October 12, 2012

Messenger apps on Android

I have been trying out different messenger apps on Android; but it seems none of the mainstream apps I've tried serves my purpose well.

Facebook messenger has terrible Internet connection. It frequently fails to send out messages, and pops up notifications of failed trials in delivering messages. To make matter worse, Facebook messenger does not automatically attempt to send out stalled messages once the signal gets better, and the user need to manually initiate retries on the same message again and again. I have had the experience of repeating the process for more than ten times for a single message. I think Facebook messenger should really try to build this functionality into the app itself.

Google Talk does send messages automatically once the Internet connection gets better; but it lacks an important function of being able to copy messages sent and received. This function is useful when the recipient does not see a message you sent previously (for a variety of reasons) and you need to send the message again. It is much easier to just copy and paste the message instead of to type up the exact same message once more, especially when the message is long. Copying messages also becomes useful when there are important information contained in the message you received and you'd like to copy it to some other program (e.g. a GPS address). In comparison, Facebook messenger does allow you to touch and hold on a message to copy it to clipboard. Less importantly, the Google Talk app on Android has a plain and dull interface compared to the new Facebook messenger app, which looks more modern and friendly. The twin sister of Google Talk, Google+ messenger, basically does the exact same thing as Google Talk.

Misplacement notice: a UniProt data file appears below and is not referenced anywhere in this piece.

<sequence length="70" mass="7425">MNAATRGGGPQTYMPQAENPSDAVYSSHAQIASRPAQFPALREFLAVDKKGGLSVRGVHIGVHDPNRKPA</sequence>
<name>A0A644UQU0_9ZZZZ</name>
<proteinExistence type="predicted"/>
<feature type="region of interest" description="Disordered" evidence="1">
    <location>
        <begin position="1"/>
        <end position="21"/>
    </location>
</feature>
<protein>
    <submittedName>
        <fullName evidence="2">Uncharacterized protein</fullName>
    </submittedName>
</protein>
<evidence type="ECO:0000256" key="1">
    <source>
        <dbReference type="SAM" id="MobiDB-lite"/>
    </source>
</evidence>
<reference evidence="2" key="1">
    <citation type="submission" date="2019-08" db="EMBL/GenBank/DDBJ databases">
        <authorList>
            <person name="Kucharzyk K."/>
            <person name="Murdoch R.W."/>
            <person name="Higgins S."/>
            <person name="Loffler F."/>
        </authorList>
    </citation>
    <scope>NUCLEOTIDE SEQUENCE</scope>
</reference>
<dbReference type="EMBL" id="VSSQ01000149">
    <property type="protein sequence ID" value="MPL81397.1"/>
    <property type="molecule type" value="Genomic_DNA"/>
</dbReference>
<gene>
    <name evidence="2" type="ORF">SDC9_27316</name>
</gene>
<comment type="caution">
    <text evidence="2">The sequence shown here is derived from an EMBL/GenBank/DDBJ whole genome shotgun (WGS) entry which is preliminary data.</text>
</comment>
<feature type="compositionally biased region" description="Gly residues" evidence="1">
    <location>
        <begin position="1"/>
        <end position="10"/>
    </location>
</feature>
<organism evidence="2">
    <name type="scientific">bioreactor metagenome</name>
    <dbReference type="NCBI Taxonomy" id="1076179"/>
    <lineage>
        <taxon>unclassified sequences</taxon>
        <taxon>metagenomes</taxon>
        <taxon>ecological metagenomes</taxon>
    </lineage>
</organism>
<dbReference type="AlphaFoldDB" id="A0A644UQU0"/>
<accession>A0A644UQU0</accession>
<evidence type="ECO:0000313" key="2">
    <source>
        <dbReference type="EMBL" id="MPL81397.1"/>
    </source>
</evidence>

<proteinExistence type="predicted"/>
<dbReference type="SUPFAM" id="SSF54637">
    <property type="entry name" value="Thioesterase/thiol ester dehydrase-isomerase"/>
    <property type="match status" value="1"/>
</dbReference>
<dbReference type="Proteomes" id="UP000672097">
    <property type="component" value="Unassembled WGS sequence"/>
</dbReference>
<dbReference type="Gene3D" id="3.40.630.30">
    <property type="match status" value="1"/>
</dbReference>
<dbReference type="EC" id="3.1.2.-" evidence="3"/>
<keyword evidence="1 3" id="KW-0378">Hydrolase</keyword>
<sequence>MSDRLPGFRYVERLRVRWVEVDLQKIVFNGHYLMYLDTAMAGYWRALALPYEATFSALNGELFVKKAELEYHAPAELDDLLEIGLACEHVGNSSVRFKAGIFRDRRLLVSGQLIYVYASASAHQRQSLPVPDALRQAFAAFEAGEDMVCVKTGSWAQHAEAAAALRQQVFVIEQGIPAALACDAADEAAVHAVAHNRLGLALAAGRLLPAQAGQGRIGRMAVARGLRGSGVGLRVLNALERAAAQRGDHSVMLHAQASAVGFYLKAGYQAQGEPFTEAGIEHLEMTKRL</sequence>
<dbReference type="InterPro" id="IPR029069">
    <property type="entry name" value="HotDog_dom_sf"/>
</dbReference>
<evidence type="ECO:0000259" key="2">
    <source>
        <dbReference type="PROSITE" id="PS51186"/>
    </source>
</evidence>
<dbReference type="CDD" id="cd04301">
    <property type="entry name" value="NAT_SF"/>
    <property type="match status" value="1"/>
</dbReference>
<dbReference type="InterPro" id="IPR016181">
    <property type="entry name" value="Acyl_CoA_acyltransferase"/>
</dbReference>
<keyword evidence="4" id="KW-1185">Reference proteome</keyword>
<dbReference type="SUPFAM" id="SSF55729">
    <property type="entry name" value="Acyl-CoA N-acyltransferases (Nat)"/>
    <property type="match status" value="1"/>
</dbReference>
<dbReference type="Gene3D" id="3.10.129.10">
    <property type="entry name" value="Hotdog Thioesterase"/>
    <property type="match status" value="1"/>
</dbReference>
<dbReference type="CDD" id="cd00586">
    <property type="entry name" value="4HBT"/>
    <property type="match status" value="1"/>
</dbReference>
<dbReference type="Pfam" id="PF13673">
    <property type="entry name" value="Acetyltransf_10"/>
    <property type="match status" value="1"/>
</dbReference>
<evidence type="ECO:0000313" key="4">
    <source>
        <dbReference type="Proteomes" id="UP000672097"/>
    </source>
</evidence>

The other app I've tried is WhatApp. It has more functionality in general. It allows you to copy messages easily, and delivers stalled messages whenever the Internet gets connected. It even shows whether a message has been delivered to the server or received on your friend's device. The user interface looks nicer than Google Talk as well. The main disadvantage is that it does not have a phone-computer integration, i.e., I cannot continue a conversation started on the phone using a computer program, or vice versa. This is extremely useful when you started the conversation while outside, and now you have got home and can type much faster and easier on your computer keyboard.

To sum, there is not yet a mainstream instant messenger app that satisfies all the needs I've discussed above. I know that there are probably third-party messenger apps on Android that has everything here, but for a variety of reason (not the least of which are security and trustworthiness), I'd rather have these functions on an app that's been tested and used by a wide user base.

No comments:

Post a Comment